People with post-traumatic stress disorder (PTSD) often struggle with frequent and intense symptoms of anxiety. These strong symptoms of anxiety often lead people with PTSD to rely on unhealthy ways of coping, such as through drug or alcohol use.1
Fortunately, there are a number of healthy ways of coping with anxiety. These strategies may help reduce the intensity of anxiety, lessen its frequency, and/or make it more tolerable.
It may sound silly, but many people do not breathe properly. Natural breathing involves your diaphragm, a large muscle in your abdomen. When you breathe in, your belly should expand. When you breathe out, your belly should fall.
Over time, people forget how to breathe this way and instead use their chest and shoulders. This causes short and shallow breaths, which can increase stress and anxiety.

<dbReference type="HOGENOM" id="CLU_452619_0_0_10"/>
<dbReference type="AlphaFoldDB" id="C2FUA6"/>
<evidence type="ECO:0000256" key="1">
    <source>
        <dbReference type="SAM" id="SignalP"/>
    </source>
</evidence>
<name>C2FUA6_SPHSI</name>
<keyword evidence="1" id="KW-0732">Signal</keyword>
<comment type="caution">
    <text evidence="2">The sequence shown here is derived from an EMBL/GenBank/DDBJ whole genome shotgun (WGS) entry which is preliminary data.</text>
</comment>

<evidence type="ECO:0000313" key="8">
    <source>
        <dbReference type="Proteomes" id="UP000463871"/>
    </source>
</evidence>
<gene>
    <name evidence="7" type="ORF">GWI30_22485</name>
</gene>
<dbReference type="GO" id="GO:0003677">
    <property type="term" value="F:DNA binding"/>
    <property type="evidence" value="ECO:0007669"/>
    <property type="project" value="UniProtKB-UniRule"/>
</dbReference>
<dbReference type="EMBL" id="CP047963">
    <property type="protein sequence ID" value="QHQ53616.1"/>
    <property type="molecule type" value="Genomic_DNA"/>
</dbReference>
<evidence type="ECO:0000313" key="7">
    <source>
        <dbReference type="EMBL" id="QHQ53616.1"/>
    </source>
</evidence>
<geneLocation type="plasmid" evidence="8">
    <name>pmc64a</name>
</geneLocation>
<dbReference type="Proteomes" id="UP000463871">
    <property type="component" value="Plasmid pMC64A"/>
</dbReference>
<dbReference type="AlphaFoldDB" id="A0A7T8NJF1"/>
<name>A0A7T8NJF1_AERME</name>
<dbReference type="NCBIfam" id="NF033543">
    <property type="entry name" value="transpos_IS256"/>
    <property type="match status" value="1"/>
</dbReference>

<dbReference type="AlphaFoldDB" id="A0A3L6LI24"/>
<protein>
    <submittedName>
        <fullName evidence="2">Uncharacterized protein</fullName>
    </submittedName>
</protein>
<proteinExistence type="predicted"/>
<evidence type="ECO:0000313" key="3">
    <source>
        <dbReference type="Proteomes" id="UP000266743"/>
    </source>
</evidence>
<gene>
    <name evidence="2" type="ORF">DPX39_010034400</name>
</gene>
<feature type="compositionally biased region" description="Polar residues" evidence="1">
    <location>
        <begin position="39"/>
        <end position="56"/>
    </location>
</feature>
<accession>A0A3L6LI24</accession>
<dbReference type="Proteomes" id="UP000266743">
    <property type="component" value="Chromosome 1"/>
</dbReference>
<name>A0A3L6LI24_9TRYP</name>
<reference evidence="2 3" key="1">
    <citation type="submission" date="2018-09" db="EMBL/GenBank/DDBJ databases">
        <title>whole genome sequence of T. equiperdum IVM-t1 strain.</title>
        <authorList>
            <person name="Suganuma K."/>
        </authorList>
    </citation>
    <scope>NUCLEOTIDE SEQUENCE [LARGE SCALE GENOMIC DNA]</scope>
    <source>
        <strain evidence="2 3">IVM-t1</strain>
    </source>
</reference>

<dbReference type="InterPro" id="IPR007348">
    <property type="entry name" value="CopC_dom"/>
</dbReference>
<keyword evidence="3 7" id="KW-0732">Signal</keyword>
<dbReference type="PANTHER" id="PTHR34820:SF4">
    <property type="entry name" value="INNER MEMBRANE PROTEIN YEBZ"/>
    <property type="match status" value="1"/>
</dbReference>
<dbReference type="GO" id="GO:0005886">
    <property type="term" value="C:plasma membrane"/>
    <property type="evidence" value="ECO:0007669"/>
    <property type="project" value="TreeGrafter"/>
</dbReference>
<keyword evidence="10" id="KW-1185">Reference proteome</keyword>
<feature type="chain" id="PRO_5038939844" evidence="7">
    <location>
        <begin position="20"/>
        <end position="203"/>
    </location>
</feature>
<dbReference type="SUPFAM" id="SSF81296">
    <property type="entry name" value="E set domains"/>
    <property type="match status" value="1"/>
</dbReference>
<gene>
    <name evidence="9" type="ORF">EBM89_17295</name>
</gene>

Fortunately, it is quite possible to re-learn how to breathe deeply from your diaphragm and help protect yourself from stress.2 Practice simple deep breathing exercises to improve your breathing and combat anxiety.
Progressive Muscle Relaxation
Using relaxation exercises can be an effective way to reduce your stress and anxiety.3 Progressive muscle relaxation focuses on alternating between tensing and relaxing different muscle groups throughout the body. This relaxation method is similar to a pendulum. Complete relaxation of your muscles can be obtained by first going to the other extreme (that is, by tensing your muscles).
In addition, by tensing your muscles (a common symptom of anxiety) and immediately relaxing them, the symptom of muscle tension may become a signal to relax over time.4
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